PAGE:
Wednesday, May 18, 2016

Sharon Wauchob // Fall 2016 //

It’s always amusing—sometimes humourous—reading a designer’s Wikipedia page. Generally, it’s full of information that has definitely been filed by someone outside the fashion industry. You can generally tell through the wording. Mislabeling a designer’s aesthetic is commonplace. Combing through Northern Irish designer Sharon Wauchob’s page and you’ll find that she apparently “specialises in ‘alternative’ fashion.” Massive eye-rolling ensues. Designers are often done an injustice regarding the way their designs are interpreted. Personally, I’d describe Wauchob as a sharply focused designer with thoughtfulness, and an eye for surface detail. 

Wauchob’s skills were honed in when she went to Paris, after completing her degree at Central Saint Martins. She worked at Louis Vuitton, and never severed ties with LVMH; she served as creative director for Ali Hewson and Bono’s label Edun for a number of seasons. Koji Tatsuno was also instrumental in her learning and development as a designer. As with Phoebe English yesterday, Japanese influences pervade Wauchob’s work. Elegant drapery, experimentalism push through. This September, Wauchob is hoping to join the British Fashion Council’s official programming for London Fashion Week. Showing her last presentation during Paris Fashion Week in February, her fall 2016 showing was a bittersweet goodbye to the city that housed her creativity over the past decade.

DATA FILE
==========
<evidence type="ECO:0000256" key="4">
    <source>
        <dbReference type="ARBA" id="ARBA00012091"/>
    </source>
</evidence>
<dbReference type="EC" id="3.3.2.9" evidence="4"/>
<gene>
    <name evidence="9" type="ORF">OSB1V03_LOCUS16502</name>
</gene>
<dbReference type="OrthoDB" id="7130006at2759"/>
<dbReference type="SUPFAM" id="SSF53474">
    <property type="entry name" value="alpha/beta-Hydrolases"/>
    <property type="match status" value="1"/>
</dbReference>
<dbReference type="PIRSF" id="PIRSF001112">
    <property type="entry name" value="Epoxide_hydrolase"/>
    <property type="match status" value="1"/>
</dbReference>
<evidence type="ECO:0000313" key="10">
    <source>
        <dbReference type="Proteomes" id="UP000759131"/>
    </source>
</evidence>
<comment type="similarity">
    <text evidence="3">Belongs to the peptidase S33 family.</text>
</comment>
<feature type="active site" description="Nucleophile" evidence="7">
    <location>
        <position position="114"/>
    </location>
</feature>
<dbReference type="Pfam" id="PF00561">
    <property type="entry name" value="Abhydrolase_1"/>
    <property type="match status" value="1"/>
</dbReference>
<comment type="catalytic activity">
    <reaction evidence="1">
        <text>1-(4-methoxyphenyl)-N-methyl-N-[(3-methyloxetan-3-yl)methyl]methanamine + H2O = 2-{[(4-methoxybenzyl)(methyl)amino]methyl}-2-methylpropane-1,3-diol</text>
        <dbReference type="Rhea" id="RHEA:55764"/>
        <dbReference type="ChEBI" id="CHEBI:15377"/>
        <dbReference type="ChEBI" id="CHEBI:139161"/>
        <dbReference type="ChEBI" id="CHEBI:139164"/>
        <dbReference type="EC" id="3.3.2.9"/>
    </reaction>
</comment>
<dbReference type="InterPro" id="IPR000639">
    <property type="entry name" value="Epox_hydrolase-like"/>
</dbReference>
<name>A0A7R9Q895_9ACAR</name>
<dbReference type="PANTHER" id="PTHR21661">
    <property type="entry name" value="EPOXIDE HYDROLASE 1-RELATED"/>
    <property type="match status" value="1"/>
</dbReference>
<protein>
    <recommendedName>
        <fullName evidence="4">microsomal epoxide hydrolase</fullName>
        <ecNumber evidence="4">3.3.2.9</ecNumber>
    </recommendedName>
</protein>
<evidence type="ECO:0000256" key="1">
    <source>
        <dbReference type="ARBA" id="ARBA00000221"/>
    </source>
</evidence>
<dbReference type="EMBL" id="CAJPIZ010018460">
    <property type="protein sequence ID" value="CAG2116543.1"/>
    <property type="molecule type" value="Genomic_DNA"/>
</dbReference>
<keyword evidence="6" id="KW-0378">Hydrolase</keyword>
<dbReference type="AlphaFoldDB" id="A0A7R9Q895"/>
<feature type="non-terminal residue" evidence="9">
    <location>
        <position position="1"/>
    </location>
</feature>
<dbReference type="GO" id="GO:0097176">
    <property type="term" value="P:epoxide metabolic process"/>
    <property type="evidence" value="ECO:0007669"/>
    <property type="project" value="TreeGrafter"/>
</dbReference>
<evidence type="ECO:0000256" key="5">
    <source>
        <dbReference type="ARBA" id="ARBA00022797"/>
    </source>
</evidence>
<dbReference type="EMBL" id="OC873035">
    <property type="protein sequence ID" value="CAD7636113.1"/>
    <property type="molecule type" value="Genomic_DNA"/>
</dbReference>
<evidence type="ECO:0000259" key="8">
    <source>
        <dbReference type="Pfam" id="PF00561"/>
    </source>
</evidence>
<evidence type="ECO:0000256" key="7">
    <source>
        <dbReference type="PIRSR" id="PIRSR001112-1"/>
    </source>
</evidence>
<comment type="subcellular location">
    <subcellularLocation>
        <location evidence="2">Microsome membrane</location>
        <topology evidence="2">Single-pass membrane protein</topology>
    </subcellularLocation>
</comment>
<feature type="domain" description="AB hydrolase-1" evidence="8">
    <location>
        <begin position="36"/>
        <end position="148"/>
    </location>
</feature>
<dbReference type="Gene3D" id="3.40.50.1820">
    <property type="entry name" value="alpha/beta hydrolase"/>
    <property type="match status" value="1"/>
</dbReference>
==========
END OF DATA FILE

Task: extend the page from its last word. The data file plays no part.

Paris’s presence was felt in the graceful effortlessness of the collection. The lookbook imagery featured a model, as she casually strides across Wauchob’s Marais studio. Wearing loose slip dresses, faux-fur filets, embroidered wool jackets, delicate evening dresses and lovely suiting. The film Midnight in Paris sprung to mind. Woody Allen’s dreamy portrayal of the City of Light sees Owen Wilson’s character meet Zelda Fitzgerald, Josephine Baker, and Alice B. Tolkas. This collection felt like a modern day incarnation of those three creatives. Like a film, like the above three’s work, the collection was highly emotive. It contained narrative—something that noticeably lacks from collections these days. You could visualise the woman going to work, going to an event, travelling, carrying out her daily life.

Sharon Wauchob’s aesthetic isn’t “alternative”, as Wikipedia may have you believe. Instead, it could be either labelled “realist” or “subverted Japanese minimalism, told through a Northern Irish lens”, which reverts back to the statement of realism. A collection like this won’t let you forget that. 

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